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Article: Historical Furniture Styles

Historical Furniture Styles

Historical Furniture Styles

None of us can imagine a life without furniture in our home and there is evidence of its use from as far back as the Neolithic period. Today furniture is functional and more streamlined, but in the past it was all about exclusivity, luxury and a mark of wealth.

From the Ancient world of Egypt to the time of Scandinavian Contemporary we have seen some exquisite styles. These may be considered out of fashion for some, but there are collectors across the world that search for and restore these prized pieces of history. These styles have also influence the furniture styles that we have in our homes today.

What we term as antique or historical styles today evolved through various stages and their craftsmanship was greatly influenced by the political and economic factors of that particular time. Ruling families had the money to fork out and the able craftsmen of the time were creatively inspired by the affluence around them.

Jacobean (1600 -1690)

Born during a time of significant change in furniture design, between the reigns of King James I and King James II, the earlier Jacobean pieces differed from the later periods. Toward the end of the period the pieces had more embellishments. The most popular wood used at the time was oak and pine. Notoriously uncomfortable, the furniture was characterized by straight lines, ornate carvings and a dark finish.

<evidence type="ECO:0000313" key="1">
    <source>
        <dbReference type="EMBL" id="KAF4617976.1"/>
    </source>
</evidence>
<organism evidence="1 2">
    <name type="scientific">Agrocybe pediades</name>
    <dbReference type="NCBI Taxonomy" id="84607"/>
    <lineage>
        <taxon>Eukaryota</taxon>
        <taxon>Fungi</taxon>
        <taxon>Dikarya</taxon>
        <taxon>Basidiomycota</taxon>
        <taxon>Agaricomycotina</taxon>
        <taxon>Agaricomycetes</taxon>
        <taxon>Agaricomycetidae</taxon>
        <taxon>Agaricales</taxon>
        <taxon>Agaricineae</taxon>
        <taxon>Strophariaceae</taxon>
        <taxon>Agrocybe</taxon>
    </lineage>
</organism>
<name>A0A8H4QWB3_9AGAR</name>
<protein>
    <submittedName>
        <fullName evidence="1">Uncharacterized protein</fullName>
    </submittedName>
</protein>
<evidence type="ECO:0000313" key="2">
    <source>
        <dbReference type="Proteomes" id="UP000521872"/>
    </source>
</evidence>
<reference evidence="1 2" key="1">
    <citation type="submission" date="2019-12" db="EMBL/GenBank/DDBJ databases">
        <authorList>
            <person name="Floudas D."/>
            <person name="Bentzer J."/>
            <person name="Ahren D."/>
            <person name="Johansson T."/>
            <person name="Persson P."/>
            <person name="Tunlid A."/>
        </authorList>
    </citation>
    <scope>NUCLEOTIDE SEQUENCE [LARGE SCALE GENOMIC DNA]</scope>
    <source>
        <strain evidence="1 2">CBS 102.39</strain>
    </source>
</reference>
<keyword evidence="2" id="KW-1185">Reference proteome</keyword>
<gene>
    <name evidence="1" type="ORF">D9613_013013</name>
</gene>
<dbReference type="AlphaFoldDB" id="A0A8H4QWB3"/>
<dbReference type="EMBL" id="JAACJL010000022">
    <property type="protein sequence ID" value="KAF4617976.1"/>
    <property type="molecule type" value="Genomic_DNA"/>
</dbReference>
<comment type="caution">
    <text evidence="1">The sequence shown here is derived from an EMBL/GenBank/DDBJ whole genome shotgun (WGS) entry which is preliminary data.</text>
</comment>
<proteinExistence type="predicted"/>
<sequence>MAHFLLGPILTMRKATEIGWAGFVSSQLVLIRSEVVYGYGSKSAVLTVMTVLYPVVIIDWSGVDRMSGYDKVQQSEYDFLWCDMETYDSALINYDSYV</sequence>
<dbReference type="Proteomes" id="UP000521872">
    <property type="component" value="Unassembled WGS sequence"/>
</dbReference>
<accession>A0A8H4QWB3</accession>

William and Mary (1690 -1735)

These were large pieces of furniture characterized by Dutch and Chinese influences, trumpet turned legs, Spanish ball feet and Oriental lacquer finishes. The furniture style of the William and Mary period was popular in England, the Netherlands and Scotland.

Queen Anne (1700 -1755)

Definitely smaller and more comfortable than the preceding periods, the style of Queen Anne furniture was born during the reign of William III in England. The furniture is characterized by cabriole legs, drake feet, cushioned seats, wing-back chairs, practical secretary desks and desk-bookcase.

Louis XVI (1760 – 1789)

Influenced by neoclassical design, these elegant pieces were a return to the influences of the Ancient Greek and Roman designs. King Louis XVI commissioned these pieces for his Queen, Marie Antoinette, a connoisseur of the arts. These ornate pieces were used to furnish their new apartments in the royal residences, including the Palace of Versailles.

Chippendale (1750- 1790)

Influenced by the styles of Queen Anne, Gothic, French and Chinese designs, the furniture was created by the London-based cabinet maker Arthur Chippendale. Chippendale furniture had elegant veneers, dainty legs and was often inlaid with brass and other metals. Other characteristics were cabriole legs, ball and claw feet and the broken top desk. Today, they fetch exorbitant prices at auctions and most pieces are made from mahogany, walnut and cherry wood.

Pennsylvania Dutch (1720 -1830)

This furniture style has nothing to do with the Dutch and is actually of German influence. This was colonial furniture made by people who had settled in far-off America and lived in rural and remote communities and had to make use of what was available to them. Pennsylvania Dutch was characterized by straight lines, tapered legs and was often painted with colorful scenes depicting their daily life. The oversized sawbuck table and hope chest are two of the furniture items that every home had.